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Microsoft Outlook stores your emails, tasks, and appointments as either PST or OST files. These both do the same basic job. However, there are some differences that are important, depending on whether you want to backup, restore, or move your data.

To explain the difference between PST and OST files, we have to explain a bit of technological history—specifically, the difference between the POP and IMAP email protocols. Here’s a quick overview.

What Is POP?

The traditional email protocol used in dial-up times was Post Office Protocol (POP). The current version of POP is version 3 (POP3).

POP downloaded all your emails to the client, and then, by default, deleted them from the email server. This meant only a copy of your emails was on your computer. You could configure POP not to delete emails from the server.

However, in those days, people normally checked their email from only one computer, so there wasn’t really a need to keep a second copy on the server.

When you use POP, any changes you make in your email client aren’t reflected in the email server. If you delete an email in the email client, nothing happens on the email server, and vice versa.

What Is IMAP?

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Internet Messaging Access Protocol (IMAP) is a more modern protocol that downloads a copy of your email from the server to the client on your computer. Any changes you make in your email client are synced with the server. If you delete an email on your computer, it’s also deleted on the email server, and vice versa.

IMAP is much more suited to the modern world. We now access the same email account on multiple devices and most people have “always-on” broadband or fiber connections, and mobile data. Everything you do with your email is synced if you use IMAP.

For example, if you send an email from your phone, you can look in the “Sent” folder on your tablet, and the email you sent will be there, as well. This is why we recommend using IMAP unless you have a specific reason to use POP3.

It’s also important to note that Microsoft uses Messaging API (MAPI) rather than IMAP for its email accounts. While they do differ, MAPI and IMAP both sync your emails between the client and email server.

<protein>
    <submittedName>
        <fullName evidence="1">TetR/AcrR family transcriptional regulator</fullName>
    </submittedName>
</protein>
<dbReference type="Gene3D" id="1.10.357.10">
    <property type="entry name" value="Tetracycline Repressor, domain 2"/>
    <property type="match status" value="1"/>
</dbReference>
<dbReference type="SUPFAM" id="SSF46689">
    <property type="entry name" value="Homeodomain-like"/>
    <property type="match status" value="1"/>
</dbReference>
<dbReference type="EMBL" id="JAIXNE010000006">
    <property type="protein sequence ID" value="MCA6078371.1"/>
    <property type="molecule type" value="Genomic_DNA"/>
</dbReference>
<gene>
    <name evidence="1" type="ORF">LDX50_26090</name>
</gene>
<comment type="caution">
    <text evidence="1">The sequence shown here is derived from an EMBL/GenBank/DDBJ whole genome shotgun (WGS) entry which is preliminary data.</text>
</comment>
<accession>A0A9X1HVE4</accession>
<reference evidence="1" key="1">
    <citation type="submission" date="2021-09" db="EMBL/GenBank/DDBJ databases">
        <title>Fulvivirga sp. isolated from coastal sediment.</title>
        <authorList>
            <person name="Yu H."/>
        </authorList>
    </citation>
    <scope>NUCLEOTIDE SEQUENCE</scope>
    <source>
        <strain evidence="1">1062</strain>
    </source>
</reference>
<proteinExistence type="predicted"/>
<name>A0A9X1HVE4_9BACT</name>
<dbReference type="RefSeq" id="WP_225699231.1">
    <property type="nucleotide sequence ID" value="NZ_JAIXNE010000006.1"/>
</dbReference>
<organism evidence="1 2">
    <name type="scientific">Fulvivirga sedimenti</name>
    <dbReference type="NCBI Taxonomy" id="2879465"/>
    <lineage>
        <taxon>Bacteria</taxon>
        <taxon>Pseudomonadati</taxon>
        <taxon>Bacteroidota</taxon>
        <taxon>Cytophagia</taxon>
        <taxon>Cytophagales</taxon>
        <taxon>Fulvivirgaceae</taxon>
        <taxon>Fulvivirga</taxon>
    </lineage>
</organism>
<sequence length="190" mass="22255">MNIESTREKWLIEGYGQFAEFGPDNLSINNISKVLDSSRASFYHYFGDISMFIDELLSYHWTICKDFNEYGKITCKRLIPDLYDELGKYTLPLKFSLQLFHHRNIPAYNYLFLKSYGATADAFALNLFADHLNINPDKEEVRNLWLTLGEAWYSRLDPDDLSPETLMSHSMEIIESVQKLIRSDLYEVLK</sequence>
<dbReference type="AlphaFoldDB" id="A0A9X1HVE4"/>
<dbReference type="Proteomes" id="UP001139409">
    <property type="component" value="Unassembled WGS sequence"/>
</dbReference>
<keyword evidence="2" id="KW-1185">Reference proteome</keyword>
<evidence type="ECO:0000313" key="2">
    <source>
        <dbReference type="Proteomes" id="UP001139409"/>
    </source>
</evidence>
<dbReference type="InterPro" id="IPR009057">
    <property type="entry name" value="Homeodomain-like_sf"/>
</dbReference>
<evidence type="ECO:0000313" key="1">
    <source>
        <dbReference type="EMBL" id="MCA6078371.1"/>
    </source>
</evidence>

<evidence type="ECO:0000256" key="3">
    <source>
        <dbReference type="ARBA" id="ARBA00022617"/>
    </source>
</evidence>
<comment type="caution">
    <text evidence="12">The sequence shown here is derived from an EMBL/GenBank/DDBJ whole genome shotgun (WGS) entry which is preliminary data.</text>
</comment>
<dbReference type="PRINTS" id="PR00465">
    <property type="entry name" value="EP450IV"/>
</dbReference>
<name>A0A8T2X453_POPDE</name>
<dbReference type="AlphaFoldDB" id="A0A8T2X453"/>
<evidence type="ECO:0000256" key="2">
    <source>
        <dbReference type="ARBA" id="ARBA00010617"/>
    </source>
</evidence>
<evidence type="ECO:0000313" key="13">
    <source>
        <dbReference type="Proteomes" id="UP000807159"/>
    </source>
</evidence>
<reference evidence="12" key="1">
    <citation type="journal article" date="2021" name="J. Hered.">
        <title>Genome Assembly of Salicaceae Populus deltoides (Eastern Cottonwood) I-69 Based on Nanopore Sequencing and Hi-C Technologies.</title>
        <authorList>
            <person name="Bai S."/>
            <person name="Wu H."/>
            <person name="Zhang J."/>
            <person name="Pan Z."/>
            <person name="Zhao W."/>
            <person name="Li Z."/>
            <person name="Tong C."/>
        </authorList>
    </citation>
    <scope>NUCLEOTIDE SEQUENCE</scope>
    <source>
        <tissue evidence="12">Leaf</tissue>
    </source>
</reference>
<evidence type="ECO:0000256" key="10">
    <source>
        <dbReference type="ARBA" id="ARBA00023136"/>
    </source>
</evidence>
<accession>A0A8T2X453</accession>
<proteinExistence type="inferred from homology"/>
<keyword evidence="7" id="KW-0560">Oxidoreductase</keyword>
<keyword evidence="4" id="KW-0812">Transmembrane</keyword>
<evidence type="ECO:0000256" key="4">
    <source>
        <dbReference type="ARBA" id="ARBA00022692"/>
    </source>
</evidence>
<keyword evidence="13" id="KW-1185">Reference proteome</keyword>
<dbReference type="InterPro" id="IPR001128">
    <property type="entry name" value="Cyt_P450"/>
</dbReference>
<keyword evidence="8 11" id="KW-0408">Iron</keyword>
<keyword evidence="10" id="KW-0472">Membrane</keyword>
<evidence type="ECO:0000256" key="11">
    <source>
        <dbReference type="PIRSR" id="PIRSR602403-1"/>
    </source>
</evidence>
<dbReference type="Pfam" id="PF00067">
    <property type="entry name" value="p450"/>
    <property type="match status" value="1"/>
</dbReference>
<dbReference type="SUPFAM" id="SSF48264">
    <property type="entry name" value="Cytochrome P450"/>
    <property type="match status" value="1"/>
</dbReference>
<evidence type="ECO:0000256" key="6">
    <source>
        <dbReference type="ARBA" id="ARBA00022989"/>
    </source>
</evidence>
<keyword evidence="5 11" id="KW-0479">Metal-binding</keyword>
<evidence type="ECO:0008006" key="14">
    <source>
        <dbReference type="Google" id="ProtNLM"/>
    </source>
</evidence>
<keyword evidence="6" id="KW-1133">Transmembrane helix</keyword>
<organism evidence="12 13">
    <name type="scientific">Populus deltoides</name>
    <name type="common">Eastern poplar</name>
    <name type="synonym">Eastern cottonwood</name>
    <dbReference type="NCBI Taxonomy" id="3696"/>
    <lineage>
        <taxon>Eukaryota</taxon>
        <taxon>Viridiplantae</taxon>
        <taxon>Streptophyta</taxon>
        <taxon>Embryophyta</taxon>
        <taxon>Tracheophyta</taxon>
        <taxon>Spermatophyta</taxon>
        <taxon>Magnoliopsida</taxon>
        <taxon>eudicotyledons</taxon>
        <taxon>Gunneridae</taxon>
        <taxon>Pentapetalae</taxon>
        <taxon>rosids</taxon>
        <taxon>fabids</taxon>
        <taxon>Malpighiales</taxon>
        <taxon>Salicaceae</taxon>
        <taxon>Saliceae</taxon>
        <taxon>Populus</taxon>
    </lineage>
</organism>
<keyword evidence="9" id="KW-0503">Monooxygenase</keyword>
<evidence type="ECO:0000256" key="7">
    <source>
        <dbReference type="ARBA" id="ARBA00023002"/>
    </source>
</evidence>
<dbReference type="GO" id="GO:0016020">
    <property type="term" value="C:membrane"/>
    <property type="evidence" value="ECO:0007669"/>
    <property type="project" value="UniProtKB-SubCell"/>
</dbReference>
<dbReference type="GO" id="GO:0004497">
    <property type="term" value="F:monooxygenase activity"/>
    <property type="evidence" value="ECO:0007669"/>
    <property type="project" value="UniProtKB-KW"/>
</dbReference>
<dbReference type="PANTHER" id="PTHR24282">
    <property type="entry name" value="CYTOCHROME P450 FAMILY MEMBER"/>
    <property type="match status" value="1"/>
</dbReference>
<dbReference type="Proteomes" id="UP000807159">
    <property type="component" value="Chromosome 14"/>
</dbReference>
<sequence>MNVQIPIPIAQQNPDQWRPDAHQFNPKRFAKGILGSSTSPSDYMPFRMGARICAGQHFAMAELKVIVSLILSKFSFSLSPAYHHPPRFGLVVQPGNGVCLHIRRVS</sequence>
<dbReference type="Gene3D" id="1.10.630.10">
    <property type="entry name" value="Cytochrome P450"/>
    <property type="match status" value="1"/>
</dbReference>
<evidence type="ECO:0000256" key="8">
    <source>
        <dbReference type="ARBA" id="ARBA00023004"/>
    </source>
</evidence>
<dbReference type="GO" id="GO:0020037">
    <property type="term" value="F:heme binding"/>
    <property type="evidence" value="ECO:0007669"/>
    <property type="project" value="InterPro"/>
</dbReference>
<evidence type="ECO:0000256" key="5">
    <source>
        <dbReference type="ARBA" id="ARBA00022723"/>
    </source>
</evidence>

POP, IMAP, and PST and OST Files


If you have a POP account, Outlook stores all your emails and appointments in a Personal Storage Table (.pst) file. A PST file can be imported into Outlook. This makes it ideal for moving your email to a new computer or creating a backup you can save in case your computer crashes or becomes inoperable.

Until Microsoft Outlook 2013, PST files were also used for IMAP or MAPI accounts. However, starting with Outlook 2016, the client stores all your emails and appointments from IMAP and MAPI accounts in an Offline Storage Table (.ost) file.

OST files automatically synchronize with the email server, as long as you have an internet connection. Unlike PST files, though, you can’t import an OST file into Outlook—because you don’t have to.

If you’re setting up Outlook on a new machine and connecting to your email account via IMAP or MAPI, all of your emails will be on the server, and they’ll download automatically.

RELATED: How to Set Up a POP3 or IMAP Account in Microsoft Outlook

The critical difference between PST and OST files is the contents of a PST are only available in that file. The contents of an OST, however, are also available on the email server and any other device you use to access your email account.

When Do You Need Them?

Most of the time, you won’t have to worry about PST and OST files. You’re unlikely to see or directly access either unless you go looking for them.

They’re really only important when you’re moving data to a new computer or want to archive your emails. If you use a POP3 email account, you’ll have to copy the PST file to your new computer, and then import it into Outlook, or you’ll lose all your emails.

If you use IMAP or MAPI, you only need to be aware of the size of your mailbox on the email server. If you ever reach the maximum size and want to keep all of your emails, you’ll have to export a chunk of them into a PST file, and then delete them from the email server.

You’ll then still be able to view those emails if you import the PST file into Outlook, but they’ll no longer be on the email server.

Profile Photo for Rob Woodgate Rob Woodgate
Rob Woodgate is a writer and IT consultant with nearly 20 years of experience across the private and public sectors. He's also worked as a trainer, technical support person, delivery manager, system administrator, and in other roles that involve getting people and technology to work together.
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